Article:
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This is a solution of Project Euler 72 in Java. How may proper reduced fractions \$\dfrac{n}{d}\$ are there, where \$n < d \le 10^6\$?

public long solve() {
  int limit = 1000000;
  int[] phi = IntStream.range(0, limit + 1).toArray();
  long result = 0;
  for (int i = 2; i <= limit; i++) {
    if (phi[i] == i) {
      for (int j = i; j <= limit; j += i) {
        phi[j] = phi[j] / i * (i - 1);
      }
    }
    result += phi[i];
  }
  return result;
}

The algorithm is explained in detail here. When I run the above code on my machine, it takes 150ms to get the answer.

I translated this code into Clojure like the below.

(defn solve []
  (let [limit 1000000
        phi (int-array (range (inc limit)))]
    (loop [i 2 acc 0]
      (if (= i (aget phi i))
        (loop [j i]
          (if (<= j limit)
            (do (aset phi j (/ (* (aget phi j) (dec i)) i))
                (recur (+ j i))))))
      (if (< i limit)
        (recur (inc i) (+ acc (aget phi i)))
        acc))))

This code uses Java array and mutate the value within the array. The algorithm is logically the same. However, when I run this code in repl, it takes over 25 seconds, which is a huge difference from the Java solution.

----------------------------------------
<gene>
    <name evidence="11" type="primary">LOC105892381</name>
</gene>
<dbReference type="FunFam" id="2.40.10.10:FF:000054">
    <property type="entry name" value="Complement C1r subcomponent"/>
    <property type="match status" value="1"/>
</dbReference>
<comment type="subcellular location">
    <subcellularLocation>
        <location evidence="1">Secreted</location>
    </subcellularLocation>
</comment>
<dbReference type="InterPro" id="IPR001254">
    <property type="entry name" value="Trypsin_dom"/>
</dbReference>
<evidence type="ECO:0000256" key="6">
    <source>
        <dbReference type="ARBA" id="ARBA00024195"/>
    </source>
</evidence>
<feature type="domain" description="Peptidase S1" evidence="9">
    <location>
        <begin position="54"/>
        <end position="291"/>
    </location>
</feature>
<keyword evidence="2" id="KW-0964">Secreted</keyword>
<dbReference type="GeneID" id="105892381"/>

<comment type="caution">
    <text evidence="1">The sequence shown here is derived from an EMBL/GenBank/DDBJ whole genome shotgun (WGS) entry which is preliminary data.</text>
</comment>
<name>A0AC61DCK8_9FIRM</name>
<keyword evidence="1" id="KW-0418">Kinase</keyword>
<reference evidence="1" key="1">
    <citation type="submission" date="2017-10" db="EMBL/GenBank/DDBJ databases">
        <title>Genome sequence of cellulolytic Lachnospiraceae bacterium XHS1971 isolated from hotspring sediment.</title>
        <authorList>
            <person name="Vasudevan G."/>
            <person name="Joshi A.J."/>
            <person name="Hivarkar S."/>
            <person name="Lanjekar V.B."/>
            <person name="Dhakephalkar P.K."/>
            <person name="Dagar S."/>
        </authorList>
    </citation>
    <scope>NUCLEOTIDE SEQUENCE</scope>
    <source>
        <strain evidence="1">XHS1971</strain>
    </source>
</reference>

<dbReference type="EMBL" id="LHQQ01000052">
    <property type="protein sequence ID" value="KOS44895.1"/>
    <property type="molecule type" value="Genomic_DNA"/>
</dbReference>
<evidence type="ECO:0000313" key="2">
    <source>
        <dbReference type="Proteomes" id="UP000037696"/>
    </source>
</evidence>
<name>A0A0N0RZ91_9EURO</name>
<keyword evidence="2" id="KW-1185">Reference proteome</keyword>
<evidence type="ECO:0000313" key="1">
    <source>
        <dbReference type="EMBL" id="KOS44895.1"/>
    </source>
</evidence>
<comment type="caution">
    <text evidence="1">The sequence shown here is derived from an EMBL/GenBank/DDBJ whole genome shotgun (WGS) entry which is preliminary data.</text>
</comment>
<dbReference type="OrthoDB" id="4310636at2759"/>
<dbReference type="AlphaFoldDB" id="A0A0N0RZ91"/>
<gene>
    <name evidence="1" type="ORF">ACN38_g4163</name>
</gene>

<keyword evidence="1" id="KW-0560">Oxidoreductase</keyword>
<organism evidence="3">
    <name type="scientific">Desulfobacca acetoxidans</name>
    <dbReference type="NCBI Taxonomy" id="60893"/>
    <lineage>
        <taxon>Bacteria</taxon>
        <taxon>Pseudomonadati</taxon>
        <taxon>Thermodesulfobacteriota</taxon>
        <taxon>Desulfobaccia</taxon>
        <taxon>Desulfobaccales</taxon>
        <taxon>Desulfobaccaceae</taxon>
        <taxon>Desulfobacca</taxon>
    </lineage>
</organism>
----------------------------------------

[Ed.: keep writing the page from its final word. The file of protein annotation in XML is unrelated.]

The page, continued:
I expected that the Clojure code slightly slower than Java. But this is not a slight difference. Why is the Clojure code is slow like this. Did I miss something? Or is there other way to do this better?

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(time (solve))

=> "Elapsed time: 27363.381633 msecs"

Replace aset with aset-int:

(defn solve []
  (let [limit 1000000
        phi (int-array (range (inc limit)))]
    (loop [i 2 acc 0]
      (if (= i (aget phi i))
        (loop [j i]
          (if (<= j limit)
            (do (aset-int phi j (/ (* (aget phi j) (dec i)) i))
              (recur (+ j i))))))
      (if (< i limit)
        (recur (inc i) (+ acc (aget phi i)))
        acc))))

(time (solve))

=> "Elapsed time: 443.570909 msecs"

This is still three times slower than the Java, but not out of sight.

I thought the original might be using type reflection, but ...

(set! *warn-on-reflection* true)

... produces no response to the original code.

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As per this SO answer it's super useful to check the generated bytecode for the function as well.

Replacing / with quot gives a small speed-up as well.

There's also (set! *unchecked-math* true) but it's probably wise to be careful with that.

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  • 1
    \$\begingroup\$ Unchecked maths looks safe here. Even if it wasn't, It is what the Java does. \$\endgroup\$ – Thumbnail Jul 25 '16 at 9:49

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